Even a casual observer can see that Charlotte’s west side is changing. And nowhere is that change more rapid than along the Beatties Ford Road corridor, or Historic West End.

While some of that change is organic, driven by the normal push and pull of economics, other aspects of that change are the result of careful planning. Take the CityLYNX Gold Line expansion, for example. When that 2.5-mile project is completed next year, at a projected cost of $150 million, the new streetcar expansion is expected to quicken the pace of change already happening in some of Charlotte’s most historic Black communities.

It’s enough to raise some important questions. For example: How will that change impact the longtime residents who call West End home? How can newcomers to those communities add their own special flavor without erasing the rich, Black history that currently exists? And equally important, what information do residents need to feel empowered amid this change?

At Qcitymetro, such questions will occupy a great deal of our thinking in 2020. Powered by a grant from the John S. and James L. Knight Foundation, Qcitymetro will launch a journalism initiative that aims to bring more local news to Historic West End.

Because we believe that knowledge is power, our ultimate goal, of course, is to empower residents.

First, we listen

What will this project look like? Well, it’s still too early to know for sure. Because our mission is to make this effort community driven, we first must hear what Historic West End residents and stakeholders have to tell us.

Near Jonson C. Smith University, workers lay tracks for Phase II of the CityLYNX Gold Line expansion. (Photo: Qcitymetro)

That listening process already has begun – and will accelerate in the coming weeks. Working with Free Press, a national organization created to give people a voice in shaping their media, Qcitymetro will host pop-up sessions in various West End locations.

Perhaps we’ll have a table inside the Beatties Ford Road library or ask to speak at your neighborhood meeting. Maybe you’ll encounter us at your favorite westside restaurant or coffee shop. (We’ll publish a list of dates and places as those plans come together.)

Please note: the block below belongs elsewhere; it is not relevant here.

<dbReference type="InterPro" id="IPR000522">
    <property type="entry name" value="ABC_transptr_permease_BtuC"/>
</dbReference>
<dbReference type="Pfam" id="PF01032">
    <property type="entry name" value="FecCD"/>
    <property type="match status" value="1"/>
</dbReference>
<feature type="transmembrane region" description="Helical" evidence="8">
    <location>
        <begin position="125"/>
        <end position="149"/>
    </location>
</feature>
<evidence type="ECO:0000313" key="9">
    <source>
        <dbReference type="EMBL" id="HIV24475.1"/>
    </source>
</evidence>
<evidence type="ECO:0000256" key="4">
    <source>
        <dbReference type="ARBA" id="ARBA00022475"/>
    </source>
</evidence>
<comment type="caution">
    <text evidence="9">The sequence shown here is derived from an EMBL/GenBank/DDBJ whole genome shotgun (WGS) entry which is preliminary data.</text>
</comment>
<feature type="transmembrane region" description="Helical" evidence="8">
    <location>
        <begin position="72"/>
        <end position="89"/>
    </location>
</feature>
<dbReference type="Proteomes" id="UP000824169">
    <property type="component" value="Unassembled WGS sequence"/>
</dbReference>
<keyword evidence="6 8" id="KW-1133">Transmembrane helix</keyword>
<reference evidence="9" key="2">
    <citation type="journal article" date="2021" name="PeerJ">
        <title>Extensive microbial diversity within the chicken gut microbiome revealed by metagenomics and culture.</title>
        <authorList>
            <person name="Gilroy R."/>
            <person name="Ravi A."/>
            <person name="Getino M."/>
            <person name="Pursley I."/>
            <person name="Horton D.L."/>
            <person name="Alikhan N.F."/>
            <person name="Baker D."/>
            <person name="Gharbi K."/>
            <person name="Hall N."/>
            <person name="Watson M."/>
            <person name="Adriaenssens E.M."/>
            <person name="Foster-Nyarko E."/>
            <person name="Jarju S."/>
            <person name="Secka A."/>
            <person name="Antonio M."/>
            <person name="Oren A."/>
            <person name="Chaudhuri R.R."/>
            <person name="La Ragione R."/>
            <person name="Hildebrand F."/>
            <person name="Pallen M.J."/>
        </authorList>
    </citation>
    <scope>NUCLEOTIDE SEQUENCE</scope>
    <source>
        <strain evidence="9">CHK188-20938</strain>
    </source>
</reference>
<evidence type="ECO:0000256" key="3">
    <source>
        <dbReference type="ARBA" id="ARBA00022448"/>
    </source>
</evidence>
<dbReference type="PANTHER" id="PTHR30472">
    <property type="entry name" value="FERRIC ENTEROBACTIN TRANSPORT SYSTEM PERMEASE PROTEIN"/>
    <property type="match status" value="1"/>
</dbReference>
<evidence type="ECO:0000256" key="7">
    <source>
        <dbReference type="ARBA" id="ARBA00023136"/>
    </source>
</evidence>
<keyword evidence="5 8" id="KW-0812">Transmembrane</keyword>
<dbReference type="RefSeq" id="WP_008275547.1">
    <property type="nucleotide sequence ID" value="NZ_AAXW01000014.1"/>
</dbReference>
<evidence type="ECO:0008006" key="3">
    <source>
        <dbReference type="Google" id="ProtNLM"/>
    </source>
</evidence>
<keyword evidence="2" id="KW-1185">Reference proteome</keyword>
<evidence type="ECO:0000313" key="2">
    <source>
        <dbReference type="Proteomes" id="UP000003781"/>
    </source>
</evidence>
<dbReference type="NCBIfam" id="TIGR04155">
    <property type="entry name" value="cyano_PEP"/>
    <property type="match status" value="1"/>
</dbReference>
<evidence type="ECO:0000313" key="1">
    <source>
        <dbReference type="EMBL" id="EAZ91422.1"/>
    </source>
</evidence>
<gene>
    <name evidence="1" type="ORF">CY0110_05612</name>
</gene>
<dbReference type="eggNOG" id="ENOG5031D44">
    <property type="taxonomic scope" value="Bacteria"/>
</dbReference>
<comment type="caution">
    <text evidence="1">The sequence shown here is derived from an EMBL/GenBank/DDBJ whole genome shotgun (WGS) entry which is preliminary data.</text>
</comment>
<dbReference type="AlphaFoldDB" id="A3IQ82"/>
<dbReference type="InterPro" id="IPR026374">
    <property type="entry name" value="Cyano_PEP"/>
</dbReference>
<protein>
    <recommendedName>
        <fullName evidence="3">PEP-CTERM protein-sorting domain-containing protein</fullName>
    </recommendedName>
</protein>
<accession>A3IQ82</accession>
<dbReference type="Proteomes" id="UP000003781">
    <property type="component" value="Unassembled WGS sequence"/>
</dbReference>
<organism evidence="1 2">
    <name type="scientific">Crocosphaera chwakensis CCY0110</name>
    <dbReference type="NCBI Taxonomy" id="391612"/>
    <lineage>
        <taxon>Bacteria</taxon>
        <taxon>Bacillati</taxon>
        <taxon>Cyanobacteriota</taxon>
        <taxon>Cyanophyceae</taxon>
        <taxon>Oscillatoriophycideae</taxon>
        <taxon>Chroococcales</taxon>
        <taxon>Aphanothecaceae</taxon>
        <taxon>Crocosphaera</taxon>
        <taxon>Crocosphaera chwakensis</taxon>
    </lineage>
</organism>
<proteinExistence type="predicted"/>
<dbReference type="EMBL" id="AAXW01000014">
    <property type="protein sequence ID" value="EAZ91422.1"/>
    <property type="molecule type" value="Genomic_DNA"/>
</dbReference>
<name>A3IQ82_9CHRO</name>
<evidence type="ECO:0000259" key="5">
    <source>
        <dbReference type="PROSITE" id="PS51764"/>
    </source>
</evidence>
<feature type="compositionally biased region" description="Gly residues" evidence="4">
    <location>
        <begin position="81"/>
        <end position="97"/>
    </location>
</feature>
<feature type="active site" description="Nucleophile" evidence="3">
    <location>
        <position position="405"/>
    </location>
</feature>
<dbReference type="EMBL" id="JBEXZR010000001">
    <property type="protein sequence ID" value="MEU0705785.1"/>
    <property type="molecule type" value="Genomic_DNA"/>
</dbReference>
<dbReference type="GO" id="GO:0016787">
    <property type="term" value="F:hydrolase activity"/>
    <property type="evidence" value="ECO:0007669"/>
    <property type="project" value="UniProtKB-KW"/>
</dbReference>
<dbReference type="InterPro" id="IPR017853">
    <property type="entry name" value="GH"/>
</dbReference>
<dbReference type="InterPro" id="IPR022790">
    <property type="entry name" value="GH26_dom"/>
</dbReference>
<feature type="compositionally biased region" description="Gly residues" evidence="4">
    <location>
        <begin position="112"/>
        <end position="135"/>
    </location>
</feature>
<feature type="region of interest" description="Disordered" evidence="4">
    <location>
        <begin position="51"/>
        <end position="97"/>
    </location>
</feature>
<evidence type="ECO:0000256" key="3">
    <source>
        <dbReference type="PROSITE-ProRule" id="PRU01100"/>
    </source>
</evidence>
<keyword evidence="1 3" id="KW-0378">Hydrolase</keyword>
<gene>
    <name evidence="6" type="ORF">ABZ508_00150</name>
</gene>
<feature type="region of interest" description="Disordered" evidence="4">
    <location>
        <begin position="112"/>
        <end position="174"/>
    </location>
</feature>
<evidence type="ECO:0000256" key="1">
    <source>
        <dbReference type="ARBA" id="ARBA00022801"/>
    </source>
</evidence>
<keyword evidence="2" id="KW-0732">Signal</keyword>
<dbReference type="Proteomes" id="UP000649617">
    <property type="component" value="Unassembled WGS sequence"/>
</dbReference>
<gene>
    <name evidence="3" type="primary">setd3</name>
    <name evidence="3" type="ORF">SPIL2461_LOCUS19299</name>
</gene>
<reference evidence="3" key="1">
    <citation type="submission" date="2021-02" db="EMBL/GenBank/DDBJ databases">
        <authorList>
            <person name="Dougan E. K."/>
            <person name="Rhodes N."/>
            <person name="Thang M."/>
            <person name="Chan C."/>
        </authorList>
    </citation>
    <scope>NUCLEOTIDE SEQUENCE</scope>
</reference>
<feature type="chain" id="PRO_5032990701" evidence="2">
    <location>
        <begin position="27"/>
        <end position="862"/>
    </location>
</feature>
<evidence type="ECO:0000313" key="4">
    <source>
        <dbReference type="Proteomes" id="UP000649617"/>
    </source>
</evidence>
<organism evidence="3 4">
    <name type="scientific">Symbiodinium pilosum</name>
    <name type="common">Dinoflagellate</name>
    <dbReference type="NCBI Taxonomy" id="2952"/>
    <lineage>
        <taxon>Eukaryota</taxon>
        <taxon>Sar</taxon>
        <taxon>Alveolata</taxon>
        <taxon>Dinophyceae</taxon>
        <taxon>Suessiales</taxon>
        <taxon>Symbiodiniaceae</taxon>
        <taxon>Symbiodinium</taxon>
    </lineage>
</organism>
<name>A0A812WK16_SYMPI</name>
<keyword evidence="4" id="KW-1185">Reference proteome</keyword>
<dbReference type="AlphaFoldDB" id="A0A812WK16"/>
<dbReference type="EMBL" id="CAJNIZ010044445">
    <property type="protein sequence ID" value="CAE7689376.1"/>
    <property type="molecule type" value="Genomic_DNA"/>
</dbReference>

Your voice matters

Our goal is to engage with as many people as possible, so we’ll also look for other ways to hear from westside residents. One of the tools we’ll use is on display at the end of this column. It’s a Hearken reader-engagement platform that allows you, the reader, to tell us what news and information you need and want.

In the coming weeks you’ll see that engagement box in various places on our website and in our newsletters. I hope you’ll give it a try.

Meanwhile, know that Qcitymetro will be guided in this effort by a set of core principles. Among them:

  • To involve Historic West End residents and community groups in every aspect of what we do.
  • To produce independent news and content that reflect community diversity, values and history.
  • To pursue a business model that we can sustain beyond our grant funding.

In other words, Qcitymetro wants to be a part of Charlotte’s Historic West End for as long as we exist.

Finally, we won’t be alone in this effort. We’ve been approached by other media organizations that have expressed an interest in taking part in this news initiative. We also hope to work closely with organizations already embedded in the west side. All we need now is feedback from you — the residents.

Glenn H. Burkins is founder and publisher of Qcitymetro. Email editor@qcity2021.flywheelstaging.com.

Founder and publisher of Qcitymetro, Glenn has worked at newspapers including the Los Angeles Times, St. Petersburg (Fla.) Times, Philadelphia Inquirer, Wall Street Journal and The Charlotte Observer.